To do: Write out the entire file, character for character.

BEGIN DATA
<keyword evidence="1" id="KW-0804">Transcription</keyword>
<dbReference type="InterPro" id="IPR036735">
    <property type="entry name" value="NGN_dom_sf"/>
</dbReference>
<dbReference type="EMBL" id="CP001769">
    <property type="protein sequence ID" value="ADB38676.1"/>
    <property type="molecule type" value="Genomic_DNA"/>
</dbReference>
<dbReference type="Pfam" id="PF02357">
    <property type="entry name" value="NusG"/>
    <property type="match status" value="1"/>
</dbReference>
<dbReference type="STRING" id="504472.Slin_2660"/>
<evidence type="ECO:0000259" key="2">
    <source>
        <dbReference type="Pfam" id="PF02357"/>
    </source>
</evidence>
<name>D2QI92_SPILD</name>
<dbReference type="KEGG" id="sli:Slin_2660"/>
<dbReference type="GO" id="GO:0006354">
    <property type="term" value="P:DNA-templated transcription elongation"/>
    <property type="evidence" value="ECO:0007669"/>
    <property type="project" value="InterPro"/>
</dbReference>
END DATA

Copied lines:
<keyword evidence="1" id="KW-0804">Transcription</keyword>
<dbReference type="InterPro" id="IPR036735">
    <property type="entry name" value="NGN_dom_sf"/>
</dbReference>
<dbReference type="EMBL" id="CP001769">
    <property type="protein sequence ID" value="ADB38676.1"/>
    <property type="molecule type" value="Genomic_DNA"/>
</dbReference>
<dbReference type="Pfam" id="PF02357">
    <property type="entry name" value="NusG"/>
    <property type="match status" value="1"/>
</dbReference>
<dbReference type="STRING" id="504472.Slin_2660"/>
<evidence type="ECO:0000259" key="2">
    <source>
        <dbReference type="Pfam" id="PF02357"/>
    </source>
</evidence>
<name>D2QI92_SPILD</name>
<dbReference type="KEGG" id="sli:Slin_2660"/>
<dbReference type="GO" id="GO:0006354">
    <property type="term" value="P:DNA-templated transcription elongation"/>
    <property type="evidence" value="ECO:0007669"/>
    <property type="project" value="InterPro"/>
</dbReference>